Every year at IRCC on a Sunday morning in December, I tell the kids the truth about Santa Claus – with an opportunity for any parents who wish, to have their children excused. I will present here a slightly more detailed and adult version of that truth. Santa Claus is real! He just lived a long time ago – nowhere near the North Pole.
He was born Nicholas of Bari in Asia Minor (modern day Turkey). His family was wealthy and prominent and he was able to travel and become well educated. His interests lay with the church as opposed to the military or industry. Eventually, he became the Bishop of Myra – also in Turkey.
Almost everything we know about him was written at least a century after his death (born in AD 270, died in AD 343 at 73 years of age) so the authenticity of the information is much argued. In the end, much of it is reckoned to have at least a core of historical validity – the exception being several miracles attributed to Nicholas (He is often referred to as Nicholas the Wonder Worker. Of the miracles I will say nothing here beyond the fact that the rumor of them contributes to the ‘magical’ nature of his reputation as Santa Claus.
When Nicholas’ wealthy parents died, he is said to have distributed their money to the poor by means of a prolonged campaign of secret gift giving – especially to young people – though most of his gift giving doesn’t match our conception of Christmas gift giving. An example: Nicholas was aware of a poor man with three daughters. Having no funds to provide doweries, the man was unable to arrange marriages for his daughters so they would be cared for after he was gone. Before you go all crazy on me – it was a different time and, fair or not, women in those circumstances depended on men to take care of them. It is entirely true that without dowries, the future prospects of poor girls were – limited. It was also true that the estimate of ‘marriageable’ age – was a bit lower than we have. These girls would have been what we would call children. Often such poor girls would be forced into prostitution or a life of hard and miserable labor to procure a very minimal standard of living. Nicholas came by late at night and dropped a bag of gold through a window in the poor man’s house. Using that as a dowry, the man arranged a marriage for his oldest girl. No sooner was that done than a second late night gold drop occurred. And, after the middle daughter was married off – a third. Most of Nicholas’ secret gift giving follows a similar pattern, i.e., his generosity saving people from ill circumstances.
Alright then – a secret gift giver presumed to have the power to work wonders – I don’t much care for the term ‘magic’ but it falls into the modern narrative.
Nicholas is said to have attended the famous Nicean Council (If you don’t know what the Nicean Council was – look it up). For now, suffice it to say it was an event upon which several doctrinal questions were decided for the larger church. One of the issues in contention was classic Trinitarianism (God is three and yet one) verses Arianism – so called for a cleric named Arius. Arius held that Jesus did not exist before his arrival in Bethlehem – that God begot Jesus in ‘time’ – so that, unlike God the Father, God the Son had a beginning. This would make Jesus distinct from God – related to Him but not ‘One With God’ as per trinitarianism. Nicholas argued with Arius and things got so heated that Nicholas is said to have slapped Arius (or punched him in the nose depending on the source).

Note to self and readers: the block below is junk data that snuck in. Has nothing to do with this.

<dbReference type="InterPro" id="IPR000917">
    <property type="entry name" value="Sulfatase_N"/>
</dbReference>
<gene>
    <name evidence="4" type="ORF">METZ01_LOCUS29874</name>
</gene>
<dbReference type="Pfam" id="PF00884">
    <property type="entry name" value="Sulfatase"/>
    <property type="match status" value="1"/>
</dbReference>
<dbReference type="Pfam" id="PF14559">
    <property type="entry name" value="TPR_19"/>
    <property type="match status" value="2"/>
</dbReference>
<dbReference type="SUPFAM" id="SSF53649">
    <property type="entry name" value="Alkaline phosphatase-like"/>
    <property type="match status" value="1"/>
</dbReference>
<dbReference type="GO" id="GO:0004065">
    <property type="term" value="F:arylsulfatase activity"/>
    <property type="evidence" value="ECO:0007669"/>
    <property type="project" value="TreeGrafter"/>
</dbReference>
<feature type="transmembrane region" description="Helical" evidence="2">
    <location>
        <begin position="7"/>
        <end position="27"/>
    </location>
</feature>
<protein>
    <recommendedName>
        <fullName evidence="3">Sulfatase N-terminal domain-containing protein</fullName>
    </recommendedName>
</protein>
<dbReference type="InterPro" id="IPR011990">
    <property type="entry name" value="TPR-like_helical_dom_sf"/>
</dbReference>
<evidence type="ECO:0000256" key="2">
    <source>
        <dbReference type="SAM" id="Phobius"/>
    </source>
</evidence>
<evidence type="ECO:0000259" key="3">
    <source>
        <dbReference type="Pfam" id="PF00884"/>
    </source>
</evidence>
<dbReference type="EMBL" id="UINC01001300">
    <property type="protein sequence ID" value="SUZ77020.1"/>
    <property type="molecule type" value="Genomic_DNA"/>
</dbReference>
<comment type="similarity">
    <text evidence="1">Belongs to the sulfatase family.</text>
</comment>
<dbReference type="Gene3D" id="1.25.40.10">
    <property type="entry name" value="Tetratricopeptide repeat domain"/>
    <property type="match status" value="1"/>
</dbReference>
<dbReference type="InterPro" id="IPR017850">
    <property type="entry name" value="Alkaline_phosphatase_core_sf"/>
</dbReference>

So, our magical secret gift giver now becomes forever associated with Christmas – the birth of Christ – even if we have forgotten the specifics of the original doctrinal dispute. BTW – Nicholas did get in trouble for this even though the council ultimately sided with him on Trinitarianism. Nicholas was never a stranger to trouble. Under the anti-Christian campaign of the Emperor Diocletian, Nicholas went to prison. When Constantine came to power and made Christianity the state religion, Nicholas (and many others) were released.
After his death Nicholas was made a Saint with all the usual hoopla of church building, relocation of bones, becoming the patron saint of this and that group. He was an immensely popular saint throughout the Middle Ages. In some strange fashion, the most popular story of St. Nicholas at the time involved a terrible man who murdered and pickled children to be sold as ‘pork’ during a famine. I will leave you to seek more on that tale on your own.
After the Protestant Reformation of the 16th Century, the popularity of Nicholas died all over Europe with the exception of Holland where the name ‘Nicholas’ was rendered as ‘Klause’. Sinter (Saint) Klause (Nicholas). Well, that explains something.
The Dutch legends of Sinter Klause met American Popular Culture in the 19th Century and – presto – Santa Claus – a magical secret gift giver and lover of young people with a built in on ramp to Christmas! How the North Pole got into the act is beyond me. But the legend remembers something of the truth. And the truth always comes back to Jesus Christ. If the actual Saint Nicholas saw what we sometimes do with Christmas – he just might punch us in the nose.
Pastor and Author Terry Bailey, Senior Minister of Indian Run Christian Church